Nikolai Nikolaevich Semenov

The following article is from The Great Soviet Encyclopedia (1979). It might be outdated or ideologically biased.

Semenov, Nikolai Nikolaevich


Born Apr. 3 (15), 1896, in Saratov. Soviet physicist and physical chemist. Academician of the Academy of Sciences of the USSR (1932; corresponding member, 1929). Public figure. Hero of Socialist Labor (1966). Member of the CPSU since 1947.

Semenov graduated from Petrograd University in 1917. From 1920 to 1931 he worked at the Leningrad Physicotechni-cal Institute, and in 1928 he also became a professor at the Leningrad Polytechnic Institute. In 1931 he became director of the Institute of Chemical Physics of the Academy of Sciences of the USSR, serving also as a professor at Moscow State University from 1944. From 1957 to 1963 he was secretary-academician of the Division of Chemical Sciences of the Academy of Sciences of the USSR. In the years 1960–63 he was chairman of the board of the All-Union Society Znanie, and from 1963 to 1971, vice-president of the Academy of Sciences of the USSR. Semenov became a member of the Soviet Pugwash committee in 1964 and from 1961 to 1966 was a candidate for membership to the Central Committee of the CPSU.

Semenov’s early works, which were in the fields of molecular physics and electron phenomena, dealt with the condensation of vapors on solid surfaces, the ionization of salt vapors under the effect of electron impact and other phenomena, the electric breakdown of dielectrics, and the formulation of its heat theory.

Semenov developed a heat theory for explosive gas mixtures. He and his co-workers used the theory as a basis for carrying out research on the propagation of flame, detonation, and deflagration of, for example, explosives and powders.

Semenov discovered branched chain reactions and the phenomenon of chain combustion (explosion). He established that a characteristic feature of chain combustion is the sudden transition at a given temperature from a nearly complete absence of reaction to an explosive occurrence of the reaction at critical values for pressure of the mixture and size of the reaction vessel. Semenov formulated an especially significant general quantitative theory of chain reactions (unbranched, branched, confluently branched) and showed the wide occurrence and practical importance of the reactions. He established the detailed chemical mechanism involved in many complex chain processes and studied the kinetic properties of free atoms and radicals, which help effect the elementary stages of chain reactions.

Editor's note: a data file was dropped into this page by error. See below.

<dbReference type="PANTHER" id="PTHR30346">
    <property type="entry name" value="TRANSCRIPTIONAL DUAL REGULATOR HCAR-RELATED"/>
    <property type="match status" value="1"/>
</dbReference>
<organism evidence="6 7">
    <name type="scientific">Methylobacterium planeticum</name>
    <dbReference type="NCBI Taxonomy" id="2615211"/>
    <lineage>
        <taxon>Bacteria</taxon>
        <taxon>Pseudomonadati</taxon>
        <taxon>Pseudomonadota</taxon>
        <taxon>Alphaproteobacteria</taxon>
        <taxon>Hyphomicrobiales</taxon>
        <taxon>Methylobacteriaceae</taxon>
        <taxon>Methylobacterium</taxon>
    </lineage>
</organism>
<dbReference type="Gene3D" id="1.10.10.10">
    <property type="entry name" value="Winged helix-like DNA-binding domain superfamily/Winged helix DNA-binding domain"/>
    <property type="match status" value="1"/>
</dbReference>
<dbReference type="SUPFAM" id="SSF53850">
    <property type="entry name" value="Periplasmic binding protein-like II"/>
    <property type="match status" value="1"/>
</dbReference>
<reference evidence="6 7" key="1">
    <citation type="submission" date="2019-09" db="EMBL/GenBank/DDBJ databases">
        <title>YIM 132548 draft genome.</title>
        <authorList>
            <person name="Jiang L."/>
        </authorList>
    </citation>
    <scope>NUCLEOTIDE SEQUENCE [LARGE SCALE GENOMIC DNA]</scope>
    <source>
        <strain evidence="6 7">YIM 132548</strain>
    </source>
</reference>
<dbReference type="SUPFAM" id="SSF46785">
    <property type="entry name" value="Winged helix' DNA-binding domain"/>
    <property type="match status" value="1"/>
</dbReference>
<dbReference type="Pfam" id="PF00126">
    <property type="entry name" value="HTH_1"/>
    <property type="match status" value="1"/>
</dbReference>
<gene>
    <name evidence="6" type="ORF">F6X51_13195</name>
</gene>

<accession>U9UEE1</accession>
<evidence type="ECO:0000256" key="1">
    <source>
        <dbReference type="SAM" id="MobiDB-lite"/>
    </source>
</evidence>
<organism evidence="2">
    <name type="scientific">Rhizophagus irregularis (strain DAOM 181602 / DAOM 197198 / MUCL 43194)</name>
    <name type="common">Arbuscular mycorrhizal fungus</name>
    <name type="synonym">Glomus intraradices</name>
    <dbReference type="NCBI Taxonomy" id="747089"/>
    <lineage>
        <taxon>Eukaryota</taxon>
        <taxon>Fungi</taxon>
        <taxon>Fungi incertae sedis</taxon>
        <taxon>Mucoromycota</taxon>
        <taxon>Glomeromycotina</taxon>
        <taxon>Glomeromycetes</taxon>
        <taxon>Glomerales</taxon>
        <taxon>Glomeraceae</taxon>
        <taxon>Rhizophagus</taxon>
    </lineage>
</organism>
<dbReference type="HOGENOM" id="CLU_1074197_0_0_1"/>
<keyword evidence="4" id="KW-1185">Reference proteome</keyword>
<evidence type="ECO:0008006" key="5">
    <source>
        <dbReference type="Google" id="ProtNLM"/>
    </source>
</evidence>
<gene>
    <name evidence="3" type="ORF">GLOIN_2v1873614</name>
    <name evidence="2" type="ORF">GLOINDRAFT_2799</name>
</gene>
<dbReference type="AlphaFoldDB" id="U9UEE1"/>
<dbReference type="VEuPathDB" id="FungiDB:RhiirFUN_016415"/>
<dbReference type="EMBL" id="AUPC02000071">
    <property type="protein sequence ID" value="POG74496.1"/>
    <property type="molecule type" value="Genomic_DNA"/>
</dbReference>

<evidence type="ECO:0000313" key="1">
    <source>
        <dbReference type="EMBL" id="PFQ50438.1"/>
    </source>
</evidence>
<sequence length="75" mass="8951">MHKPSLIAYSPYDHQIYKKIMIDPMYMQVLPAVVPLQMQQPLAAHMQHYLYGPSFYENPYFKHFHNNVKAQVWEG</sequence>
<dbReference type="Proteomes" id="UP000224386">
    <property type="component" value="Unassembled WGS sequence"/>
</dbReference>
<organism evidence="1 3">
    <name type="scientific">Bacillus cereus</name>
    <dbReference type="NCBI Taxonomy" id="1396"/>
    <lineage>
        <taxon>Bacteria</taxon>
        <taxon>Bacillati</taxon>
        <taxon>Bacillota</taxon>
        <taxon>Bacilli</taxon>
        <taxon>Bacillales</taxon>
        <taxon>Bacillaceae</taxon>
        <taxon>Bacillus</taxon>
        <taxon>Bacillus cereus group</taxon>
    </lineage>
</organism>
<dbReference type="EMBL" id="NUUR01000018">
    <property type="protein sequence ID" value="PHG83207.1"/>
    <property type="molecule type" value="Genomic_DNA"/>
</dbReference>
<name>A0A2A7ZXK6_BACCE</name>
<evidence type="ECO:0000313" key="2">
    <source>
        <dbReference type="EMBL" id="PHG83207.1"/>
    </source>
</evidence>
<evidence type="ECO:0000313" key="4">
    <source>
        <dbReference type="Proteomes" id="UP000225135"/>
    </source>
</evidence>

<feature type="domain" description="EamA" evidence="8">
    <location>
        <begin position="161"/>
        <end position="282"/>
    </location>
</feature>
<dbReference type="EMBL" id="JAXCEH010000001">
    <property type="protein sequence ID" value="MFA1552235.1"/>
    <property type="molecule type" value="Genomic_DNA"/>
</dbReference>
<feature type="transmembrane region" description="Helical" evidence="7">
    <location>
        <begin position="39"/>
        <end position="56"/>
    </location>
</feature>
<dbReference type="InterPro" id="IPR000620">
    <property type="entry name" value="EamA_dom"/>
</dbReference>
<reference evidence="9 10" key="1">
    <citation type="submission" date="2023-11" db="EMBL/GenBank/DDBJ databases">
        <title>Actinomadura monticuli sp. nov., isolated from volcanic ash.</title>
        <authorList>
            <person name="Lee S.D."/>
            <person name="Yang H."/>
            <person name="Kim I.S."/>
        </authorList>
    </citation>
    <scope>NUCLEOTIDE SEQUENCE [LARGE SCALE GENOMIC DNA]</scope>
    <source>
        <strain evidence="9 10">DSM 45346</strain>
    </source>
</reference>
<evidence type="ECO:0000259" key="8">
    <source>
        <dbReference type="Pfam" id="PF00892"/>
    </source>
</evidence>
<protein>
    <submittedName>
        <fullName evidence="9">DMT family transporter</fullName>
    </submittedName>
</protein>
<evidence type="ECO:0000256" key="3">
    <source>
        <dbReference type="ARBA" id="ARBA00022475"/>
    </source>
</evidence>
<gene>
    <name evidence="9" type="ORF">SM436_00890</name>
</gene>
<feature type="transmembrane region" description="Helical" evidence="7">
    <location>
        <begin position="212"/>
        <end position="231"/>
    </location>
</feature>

Semenov and his co-workers discovered a new type of catalysis—ionic heterogeneous catalysis in polymolecular adsorption layers and thin films—and developed concepts regarding the role of free valences in heterogeneous catalysis. Subsequently, he undertook the study of a new, important class of chain reactions involving processes of energetic branching of the chain. He also studied the kinetics and mechanism of homogeneous catalysis by catalysts that are coordination compounds of metals. Semenov trained many specialists in chemical physics, chemical kinetics, and combustion theory.

Semenov is a member of several foreign academies. He was a deputy to the fifth, sixth, and seventh convocations of the Supreme Soviet of the USSR and has been the recipient of the State Prize of the USSR (1941, 1949), a Nobel Prize (1956), seven Orders of Lenin, the Order of the Red Banner of Labor, and several medals.


Tsepnye reaktsii. Moscow-Leningrad, 1934.
O nekotorykh problemakh khimicheskoi kinetiki i reaktsionnoi sposobnosti, 2nd ed. Moscow, 1958.
Nauka i obshchestvo. Moscow, 1973.


“N. N. Semenov.” Compiled by N. M. Emanuel’, 2nd ed. Moscow. 1966. (AN SSSR, Materialy k biobibliografii uchenykh SSSR, seriia khimicheskikh nauk, fasc. 38.)


The Great Soviet Encyclopedia, 3rd Edition (1970-1979). © 2010 The Gale Group, Inc. All rights reserved.
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